Tuesday, May 31, 2011

Cold War on the Body of Christ

Recently, I've noticed some disturbing changes in the world. The changes were all taking place, however, within the Church. I took a mental inventory, as I often do for various topics, and I started measuring the changes in the dynamics of our church attendance. I focused especially on people who were once regular attendees, who became less visible, then invisible. Being open minded to different things that can happen to people, I gathered from all available information that there are people who were either now working during most or all services, going to school in the same kind or who had been in military service. I was humbled, though, to learn that some were absent while they were simply choosing to privately battle illnesses. I am thinking of one sister in particular, one whom I care for deeply, that I used to talk to in great length about vision, purpose and ministry. A few years back, I was having my mind blown as she spoke about different things she wanted to. I was delighted because, unlike many others, I just knew that she could get these things done. She was just that driven. Fast forward to this past Sunday, I was shocked as I scanned the crowd (I operate the video cameras for broadcast) and saw her face. I was hoping to catch her afterwards and catch up, but I missed. Her story is now very common to me. I was once a person who didn't care to be around church much, but, being the closet narcissist that I am, appreciate the warm reception I'd get here and there from the saints. Now I am in a similar position. Now I'm one of the ones on the battlefield (read: present as nothing else is requiring so much of a commitment at this time) wondering where all these forerunners have gone.

I never want to paint a picture about anyone without remaining transparent. I've uttered how much I've hated church more than once in the past two years. After reflecting later, I realized that it wasn't church I hated, it was not having that feeling. Now, I had no idea what "it" (the feeling) really is, but I will describe to you what I think it looks like as I have seen it on other people. From the various auxiliaries in which I participate, I tend to spend a great deal of time watching other people. From video, I see, and often hear, most of what happens within the four walls of the house. I have often, slyly and openly, explained to people that technology shrinks an atmosphere, and a random comment, at just the right moment, angle and pitch can sink a battleship. Oh, come on, you churchgoers know the moment: when that sister who is anointed to preach suddenly, being "led by the spirit" decided to sing. The long winded storyteller decides to recite the Gettysburg Address instead of just telling briefly of God's goodness (hence the necessary time limit for such a thing). When these, and the other hilarious things happen in service, there are chuckles, but there are also outbursts and statements made that can, in an instant, be heard around the world (we are literally an international ministry). While doing deacon and security work, which have quietly merged recently, I have found myself totally engrossed by the daunting task of caring for a soul in worship while simultaneously keeping an eye out for a villain who chooses this opportunity to plunder. But over time, I have noticed that the labor of love has felt a lot more like labor and a lot less like love. See, I had blamed it on the working in ministry for the longest time (well, since I started grumbling, anyway). I blamed the pastor for preaching too long, thus ensuring addition minutes or hours needed in which I'd be needed to serve. I blamed the saints for not clearing out within 3 minutes of the benediction (though I still don't understand the desire of some to have the sermon end fast, only to spend 45 minutes chatting about nothingness afterward. Weird.). I even blamed the "lazy" saints for not working in ministry, which is code for: 'join up so I won't have to do as much'.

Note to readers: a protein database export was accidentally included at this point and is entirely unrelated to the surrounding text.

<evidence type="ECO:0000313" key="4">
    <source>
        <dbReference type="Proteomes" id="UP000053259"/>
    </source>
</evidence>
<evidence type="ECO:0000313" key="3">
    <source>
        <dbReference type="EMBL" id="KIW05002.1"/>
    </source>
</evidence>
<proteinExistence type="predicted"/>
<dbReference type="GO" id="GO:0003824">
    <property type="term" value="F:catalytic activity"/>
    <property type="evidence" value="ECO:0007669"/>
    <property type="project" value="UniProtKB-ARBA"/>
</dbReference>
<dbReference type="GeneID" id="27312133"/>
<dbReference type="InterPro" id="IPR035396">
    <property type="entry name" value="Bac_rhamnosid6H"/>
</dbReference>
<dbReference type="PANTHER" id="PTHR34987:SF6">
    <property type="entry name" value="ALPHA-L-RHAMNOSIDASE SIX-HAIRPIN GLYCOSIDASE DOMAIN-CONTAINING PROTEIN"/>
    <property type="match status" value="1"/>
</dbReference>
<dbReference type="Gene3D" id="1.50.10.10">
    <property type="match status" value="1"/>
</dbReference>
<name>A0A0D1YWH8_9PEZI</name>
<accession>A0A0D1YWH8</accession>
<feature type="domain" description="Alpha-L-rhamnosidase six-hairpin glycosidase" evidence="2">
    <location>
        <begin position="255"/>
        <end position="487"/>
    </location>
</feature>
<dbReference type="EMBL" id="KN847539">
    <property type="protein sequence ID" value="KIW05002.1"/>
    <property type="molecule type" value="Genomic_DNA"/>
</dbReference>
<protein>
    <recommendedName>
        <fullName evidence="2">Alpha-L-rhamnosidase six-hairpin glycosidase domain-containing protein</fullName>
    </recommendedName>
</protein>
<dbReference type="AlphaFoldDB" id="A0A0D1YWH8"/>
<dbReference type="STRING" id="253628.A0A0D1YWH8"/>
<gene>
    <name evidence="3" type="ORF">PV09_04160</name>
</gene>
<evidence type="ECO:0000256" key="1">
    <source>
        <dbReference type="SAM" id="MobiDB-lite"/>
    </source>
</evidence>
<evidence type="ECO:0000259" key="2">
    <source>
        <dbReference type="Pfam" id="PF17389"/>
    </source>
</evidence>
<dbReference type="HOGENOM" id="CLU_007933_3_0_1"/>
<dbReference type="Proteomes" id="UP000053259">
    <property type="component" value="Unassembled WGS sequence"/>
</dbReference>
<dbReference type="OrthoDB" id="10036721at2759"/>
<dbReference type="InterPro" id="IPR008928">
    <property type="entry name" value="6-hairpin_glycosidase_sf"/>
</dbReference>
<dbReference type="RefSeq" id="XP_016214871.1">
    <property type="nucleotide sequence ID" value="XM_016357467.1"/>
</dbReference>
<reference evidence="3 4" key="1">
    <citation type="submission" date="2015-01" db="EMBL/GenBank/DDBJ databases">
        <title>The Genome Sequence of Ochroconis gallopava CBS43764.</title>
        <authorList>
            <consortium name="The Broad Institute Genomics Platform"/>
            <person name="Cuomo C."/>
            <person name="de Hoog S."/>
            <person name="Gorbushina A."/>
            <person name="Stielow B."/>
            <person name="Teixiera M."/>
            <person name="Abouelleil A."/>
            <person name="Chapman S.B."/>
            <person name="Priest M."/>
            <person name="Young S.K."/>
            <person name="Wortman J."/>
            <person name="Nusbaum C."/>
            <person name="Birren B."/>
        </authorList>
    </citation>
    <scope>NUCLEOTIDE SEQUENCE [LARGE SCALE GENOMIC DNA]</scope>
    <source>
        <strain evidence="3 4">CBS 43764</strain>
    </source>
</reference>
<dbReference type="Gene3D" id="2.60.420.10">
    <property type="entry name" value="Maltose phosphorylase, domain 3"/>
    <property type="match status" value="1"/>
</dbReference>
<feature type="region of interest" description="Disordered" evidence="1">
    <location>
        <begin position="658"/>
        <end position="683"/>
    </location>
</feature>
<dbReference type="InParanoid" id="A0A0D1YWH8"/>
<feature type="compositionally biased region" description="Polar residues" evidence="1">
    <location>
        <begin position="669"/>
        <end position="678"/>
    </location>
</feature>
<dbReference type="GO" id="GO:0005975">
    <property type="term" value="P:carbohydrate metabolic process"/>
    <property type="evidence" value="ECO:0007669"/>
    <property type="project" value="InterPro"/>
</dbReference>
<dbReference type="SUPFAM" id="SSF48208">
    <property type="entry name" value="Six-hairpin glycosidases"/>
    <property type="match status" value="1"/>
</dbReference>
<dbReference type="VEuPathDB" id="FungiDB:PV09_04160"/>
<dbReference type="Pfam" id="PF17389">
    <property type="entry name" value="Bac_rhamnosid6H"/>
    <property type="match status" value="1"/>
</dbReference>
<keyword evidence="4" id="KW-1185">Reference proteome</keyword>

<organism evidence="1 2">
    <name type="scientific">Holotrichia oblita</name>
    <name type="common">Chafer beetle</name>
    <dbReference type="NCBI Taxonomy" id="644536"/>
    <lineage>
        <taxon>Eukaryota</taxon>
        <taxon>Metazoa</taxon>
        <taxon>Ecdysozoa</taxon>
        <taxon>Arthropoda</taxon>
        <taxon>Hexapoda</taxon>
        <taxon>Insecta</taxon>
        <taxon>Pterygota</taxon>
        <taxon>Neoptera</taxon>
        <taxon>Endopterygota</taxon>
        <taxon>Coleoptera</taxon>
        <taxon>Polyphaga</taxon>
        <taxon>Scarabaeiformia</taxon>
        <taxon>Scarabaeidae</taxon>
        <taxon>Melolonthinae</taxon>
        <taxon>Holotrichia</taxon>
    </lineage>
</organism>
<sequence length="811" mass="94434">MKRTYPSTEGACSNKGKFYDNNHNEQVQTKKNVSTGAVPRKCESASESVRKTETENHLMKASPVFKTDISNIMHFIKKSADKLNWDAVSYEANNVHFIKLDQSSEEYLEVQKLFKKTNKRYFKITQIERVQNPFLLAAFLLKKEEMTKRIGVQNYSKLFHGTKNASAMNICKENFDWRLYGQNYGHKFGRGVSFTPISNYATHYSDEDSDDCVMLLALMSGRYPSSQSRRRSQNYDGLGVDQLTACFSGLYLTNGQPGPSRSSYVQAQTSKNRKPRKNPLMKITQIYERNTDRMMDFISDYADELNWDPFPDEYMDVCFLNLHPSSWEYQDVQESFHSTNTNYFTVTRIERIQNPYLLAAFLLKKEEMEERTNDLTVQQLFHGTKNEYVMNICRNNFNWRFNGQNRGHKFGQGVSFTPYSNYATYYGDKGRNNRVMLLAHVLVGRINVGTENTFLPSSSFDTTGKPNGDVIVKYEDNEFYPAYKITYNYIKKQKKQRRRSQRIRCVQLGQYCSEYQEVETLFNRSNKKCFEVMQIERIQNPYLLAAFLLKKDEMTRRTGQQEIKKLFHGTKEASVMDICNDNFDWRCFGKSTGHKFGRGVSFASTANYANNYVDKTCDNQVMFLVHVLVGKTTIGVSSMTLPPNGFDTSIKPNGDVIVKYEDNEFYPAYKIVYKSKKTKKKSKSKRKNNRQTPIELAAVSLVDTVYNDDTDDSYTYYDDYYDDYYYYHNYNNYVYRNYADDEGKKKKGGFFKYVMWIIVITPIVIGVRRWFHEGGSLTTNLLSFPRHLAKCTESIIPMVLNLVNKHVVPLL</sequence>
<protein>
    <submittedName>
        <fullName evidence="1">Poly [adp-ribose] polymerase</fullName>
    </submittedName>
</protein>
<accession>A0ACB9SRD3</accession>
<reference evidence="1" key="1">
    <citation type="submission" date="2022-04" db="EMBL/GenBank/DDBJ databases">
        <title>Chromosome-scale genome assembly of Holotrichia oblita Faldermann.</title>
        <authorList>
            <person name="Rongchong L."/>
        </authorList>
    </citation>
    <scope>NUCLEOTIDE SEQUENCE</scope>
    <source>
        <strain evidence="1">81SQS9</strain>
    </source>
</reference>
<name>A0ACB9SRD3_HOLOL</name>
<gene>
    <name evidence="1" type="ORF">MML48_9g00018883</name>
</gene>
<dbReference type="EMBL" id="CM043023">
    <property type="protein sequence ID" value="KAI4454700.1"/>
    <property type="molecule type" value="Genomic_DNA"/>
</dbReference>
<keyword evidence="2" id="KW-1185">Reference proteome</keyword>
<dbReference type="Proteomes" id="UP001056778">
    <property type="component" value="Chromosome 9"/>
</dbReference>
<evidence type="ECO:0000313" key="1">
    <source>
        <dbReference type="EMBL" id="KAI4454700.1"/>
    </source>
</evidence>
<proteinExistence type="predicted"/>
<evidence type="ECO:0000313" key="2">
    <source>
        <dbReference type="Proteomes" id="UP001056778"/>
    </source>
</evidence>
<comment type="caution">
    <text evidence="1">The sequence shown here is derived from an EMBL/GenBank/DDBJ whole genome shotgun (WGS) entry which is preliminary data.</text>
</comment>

What I've found is that I was the problem. More to the point: I was looking for the passion for this thing! I see the preacher go hard in the pulpit, the musicians burn the place down, the choir concuss our skulls with the heavenly refrain, and I'm over here fumbling with this tripod trying to keep the shot centered! I will state, humbly intended, that I am very good at what I do, but it was a gut check moment when I realized that all of works of the past five years may very well burn up in the presence of the Messiah. Without my heart being in it, I've literally been taking up space. Now, to draw this all into my thesis, this is all what Adrian was doing while still making a conscious and deliberate effort to come and work at least four times a week. I have noticed that many of those who started out with me, for whatever reason, are not. My challenge isn't at all in their attendance; it's literally the most irrelevant issue. My issue is in the state our decisions to come in and out of faithfulness does to the rest of the body. I don't need to state here what the world has to offer us saints who want to slide back into the world and buck the church. What is not being talked about at length is what happens to us "house saints" when our counterparts start doing their own thing. It's a brilliant act of war commenced by Hell against us. Satan has successfully countered us on two fronts: greasing the path of the backslider for an instant re-immersion in sin, and caused the heart and mind of the somewhat stable saint to struggle for authority. Most of the arguments that I see in the Body of Christ stem from an offense that could have been ignored, but is exacerbated by the offender who would rather go to the altar for forgiveness than to face the fleshly victim they left in their wake. Bonus win for the devil: the offender is now covered by plenary indulgence, but the offender has to struggle with the offense. You know how it is: you fight to get the strength to continue speaking with the person and NOT blast them on social media, or you just jaw about them to close friends. That sinful act is the 2-for-1 in Satan's eyes.

I hope in my ranting, I haven't varied too far from my point. My sincere hope is that Christians decide that we are going to strive for better by doing better and expecting better of each other. I hope we choose to follow that litany of scripture that demands we cover each other in love, admonishing, but protecting our brothers and sisters from secular mindsets that condemn us without mercy. That last statement is for all the Bishop Eddie Long haters out there; read Galatians 6, then come back and talk to me.